Betty Wedman-St Louis, PhD, RD, LD

Licensed Nutritionist & Environmental Health Specialist

Archive for the ‘Healthy Recipes & Menu Ideas’ Category

Watercress Salad

leave a comment

Watercress SaladDespite how North Americans may classify them, weeds like watercress can be healthy and can offer medicinal properties. In fact, watercress is listed as an aphrodisiac in Dioscorides’ De Materia Medica from 77 A.D. Ancient Egyptians knew its benefits before it spread to Europe and Asia.

According to Food Plants of the World by Ben-Erik van Wyk, Persians, Greeks and Romans used watercress as a medicine, eating the leaves raw in salads and on sandwiches. Asian recipes often add watercress to soups and sautes.

Young watercress leaves and stems have a piquant, somewhat peppery flavor that adds zest to the rich complement of vitamins and minerals: vitamin C, folate, magnesium and iron. It is the best vegetable source of omega-3 fatty acids for reducing inflammation.

Watercress’ medicinal uses have expanded through the years. Ancient cultures employed it as a digestive stimulant and tonic, as well as an anemia remedy. Externally, Matthew Biggs, Jekka McVicar and Bob Flowerdew write in Vegetables, Herbs & Fruit, it served as a hair tonic and was used on skin to remove rashes. Poultices of watercress were used to heal glandular tumors and lymphatic swelling.

Current research is focused on the antiangiogenic cancer-suppressing properties found in this relative of the radish. Watercress’ isothiocyanate compounds make it an excellent plant for juicing by people who want to minimize abnormal cell growth.

To purchase watercress, look in the produce section for a sealed plastic bag with a hydroponically grown cluster of stems and leaves.

You can snip off just enough for mixing into yogurt to serve over grilled salmon.

Or enjoy this vegetable, which has more vitamin K (250mcg in about 3 1/2 ounces) than broccoli (205mcg) and green cabbage (145mcg), according to the U.S. Department of Agriculture database, as I do, in a watercress salad that tantalizes the taste buds.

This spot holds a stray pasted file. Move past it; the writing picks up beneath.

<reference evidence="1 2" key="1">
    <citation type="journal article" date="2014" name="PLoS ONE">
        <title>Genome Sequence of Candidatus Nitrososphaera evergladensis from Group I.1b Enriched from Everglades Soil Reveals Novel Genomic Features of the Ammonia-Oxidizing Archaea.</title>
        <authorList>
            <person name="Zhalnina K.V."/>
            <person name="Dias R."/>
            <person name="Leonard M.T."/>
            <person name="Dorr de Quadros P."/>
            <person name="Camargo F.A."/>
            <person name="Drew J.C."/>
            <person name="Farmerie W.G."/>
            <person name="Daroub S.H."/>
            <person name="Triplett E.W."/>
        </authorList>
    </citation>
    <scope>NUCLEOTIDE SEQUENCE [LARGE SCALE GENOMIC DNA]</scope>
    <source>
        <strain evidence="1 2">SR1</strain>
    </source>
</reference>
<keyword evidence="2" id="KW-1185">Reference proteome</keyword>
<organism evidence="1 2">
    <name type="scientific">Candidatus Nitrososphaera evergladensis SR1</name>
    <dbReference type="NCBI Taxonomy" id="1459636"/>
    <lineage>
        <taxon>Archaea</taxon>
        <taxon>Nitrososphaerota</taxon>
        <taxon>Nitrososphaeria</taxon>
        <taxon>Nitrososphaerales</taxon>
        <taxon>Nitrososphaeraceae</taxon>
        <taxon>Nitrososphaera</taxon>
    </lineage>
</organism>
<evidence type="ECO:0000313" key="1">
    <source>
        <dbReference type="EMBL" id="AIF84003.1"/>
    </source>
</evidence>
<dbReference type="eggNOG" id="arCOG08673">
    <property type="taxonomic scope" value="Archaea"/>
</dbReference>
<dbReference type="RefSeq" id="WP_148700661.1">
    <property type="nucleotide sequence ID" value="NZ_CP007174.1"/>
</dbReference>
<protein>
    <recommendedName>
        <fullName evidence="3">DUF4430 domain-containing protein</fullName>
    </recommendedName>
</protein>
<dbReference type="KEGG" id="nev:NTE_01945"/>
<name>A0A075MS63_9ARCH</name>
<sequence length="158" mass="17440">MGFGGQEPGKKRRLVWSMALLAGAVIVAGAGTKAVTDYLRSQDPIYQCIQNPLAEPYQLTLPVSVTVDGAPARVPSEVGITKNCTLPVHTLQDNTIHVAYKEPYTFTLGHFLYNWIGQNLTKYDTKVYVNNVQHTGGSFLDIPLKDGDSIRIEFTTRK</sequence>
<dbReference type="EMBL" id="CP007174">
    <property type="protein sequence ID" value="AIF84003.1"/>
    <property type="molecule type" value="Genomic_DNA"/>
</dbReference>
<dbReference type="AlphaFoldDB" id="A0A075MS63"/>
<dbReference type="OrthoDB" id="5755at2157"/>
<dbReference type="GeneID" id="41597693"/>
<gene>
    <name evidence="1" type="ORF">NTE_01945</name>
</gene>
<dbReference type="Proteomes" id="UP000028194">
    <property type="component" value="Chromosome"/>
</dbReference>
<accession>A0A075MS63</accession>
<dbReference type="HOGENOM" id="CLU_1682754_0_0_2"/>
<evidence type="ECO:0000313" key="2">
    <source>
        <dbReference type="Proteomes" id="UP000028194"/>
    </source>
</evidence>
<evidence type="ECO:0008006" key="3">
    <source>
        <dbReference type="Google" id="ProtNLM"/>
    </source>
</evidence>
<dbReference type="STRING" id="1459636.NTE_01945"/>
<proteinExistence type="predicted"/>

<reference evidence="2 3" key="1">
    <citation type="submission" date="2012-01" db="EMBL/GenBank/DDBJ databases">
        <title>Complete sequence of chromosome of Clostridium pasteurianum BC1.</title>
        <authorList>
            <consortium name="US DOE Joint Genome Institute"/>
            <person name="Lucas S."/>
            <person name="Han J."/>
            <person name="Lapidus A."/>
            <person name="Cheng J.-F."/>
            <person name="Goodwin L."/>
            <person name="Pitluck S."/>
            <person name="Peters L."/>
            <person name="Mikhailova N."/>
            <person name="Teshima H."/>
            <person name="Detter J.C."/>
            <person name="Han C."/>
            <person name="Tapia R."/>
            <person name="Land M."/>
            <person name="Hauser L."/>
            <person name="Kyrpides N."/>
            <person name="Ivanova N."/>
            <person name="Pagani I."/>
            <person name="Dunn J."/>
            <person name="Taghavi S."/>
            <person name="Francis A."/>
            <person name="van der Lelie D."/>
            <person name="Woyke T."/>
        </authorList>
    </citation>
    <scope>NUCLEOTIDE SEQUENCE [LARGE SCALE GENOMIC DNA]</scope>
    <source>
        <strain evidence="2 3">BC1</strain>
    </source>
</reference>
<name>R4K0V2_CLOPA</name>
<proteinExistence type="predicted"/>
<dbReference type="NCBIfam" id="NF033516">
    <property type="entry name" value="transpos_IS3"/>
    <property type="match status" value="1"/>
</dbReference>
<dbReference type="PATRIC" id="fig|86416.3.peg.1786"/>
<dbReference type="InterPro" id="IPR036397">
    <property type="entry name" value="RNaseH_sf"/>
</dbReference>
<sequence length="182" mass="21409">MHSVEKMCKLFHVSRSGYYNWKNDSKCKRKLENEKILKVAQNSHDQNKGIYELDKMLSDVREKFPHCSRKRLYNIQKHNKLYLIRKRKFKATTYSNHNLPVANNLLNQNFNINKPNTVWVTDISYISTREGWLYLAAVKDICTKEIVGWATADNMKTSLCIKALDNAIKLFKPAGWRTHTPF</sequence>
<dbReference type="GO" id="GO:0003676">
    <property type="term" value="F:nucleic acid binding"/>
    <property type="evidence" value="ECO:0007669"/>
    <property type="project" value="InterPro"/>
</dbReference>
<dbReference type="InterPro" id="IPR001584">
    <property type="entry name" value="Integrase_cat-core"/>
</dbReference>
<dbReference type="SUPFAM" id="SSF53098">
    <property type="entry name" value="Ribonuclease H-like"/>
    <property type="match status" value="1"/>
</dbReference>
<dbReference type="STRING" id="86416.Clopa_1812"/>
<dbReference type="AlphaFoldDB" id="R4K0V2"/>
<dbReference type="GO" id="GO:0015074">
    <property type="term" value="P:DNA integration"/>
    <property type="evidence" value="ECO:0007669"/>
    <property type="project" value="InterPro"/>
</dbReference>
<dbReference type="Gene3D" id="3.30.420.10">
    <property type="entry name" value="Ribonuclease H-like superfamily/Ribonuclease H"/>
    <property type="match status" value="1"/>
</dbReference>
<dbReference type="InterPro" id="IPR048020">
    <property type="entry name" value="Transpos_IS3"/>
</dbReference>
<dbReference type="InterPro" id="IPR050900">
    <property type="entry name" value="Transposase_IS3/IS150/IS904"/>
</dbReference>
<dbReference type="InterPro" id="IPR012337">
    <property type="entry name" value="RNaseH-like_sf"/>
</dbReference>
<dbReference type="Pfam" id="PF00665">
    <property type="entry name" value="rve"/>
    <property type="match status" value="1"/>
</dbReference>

Watercress Salad

2 to 3 cups watercress
2 cups broccoli florets
1 small garlic clove, minced
1/3 cup chopped scallion or onion
2 tablespoons red wine vinegar
2 tablespoons virgin olive oil
1/4 cup dried juice-sweetened cranberries

Trim thick stems off watercress and chop into bite-sized pieces. Steam broccoli florets just until crisp. Cool. Combine garlic, scallion, vinegar and olive oil in a small bowl. Let stand 15 to 20 minutes for flavors to blend. Toss watercress, broccoli and vinegar mixture together. Top with cranberries.

Makes 4 servings.

Nutrition information per serving: 34 calories, 1g protein, 5g carbohydrates, 2g fat, 18mg sodium.

Written by PFAdmin

October 19th, 2015 at 3:15 pm

Vegetable Stir Fry

leave a comment

Vegetable Stir FryThe highlight of the Institute of Food Technology (IFT) meeting in July was meeting Karla Chambers, Vice President of Stahlbush Island Farms. Her book, Farming, Food & Fine Art is filled with easy to prepare fruit and vegetable recipes with full color photos that make your mouth water. A Recipe & Coloring Book – The Color of Nutrition is just what is needed to encourage better eating habits. Both can be ordered from Stahlbush Island Farms at www.stahlbush.com or Amazon.

The IFT conference also featured corn as a whole grain that food processors like Kellogg, Post and Pepperidge Farms will be using in cereal bars, crackers, baby snacks and baking mixes because it is gluten-free.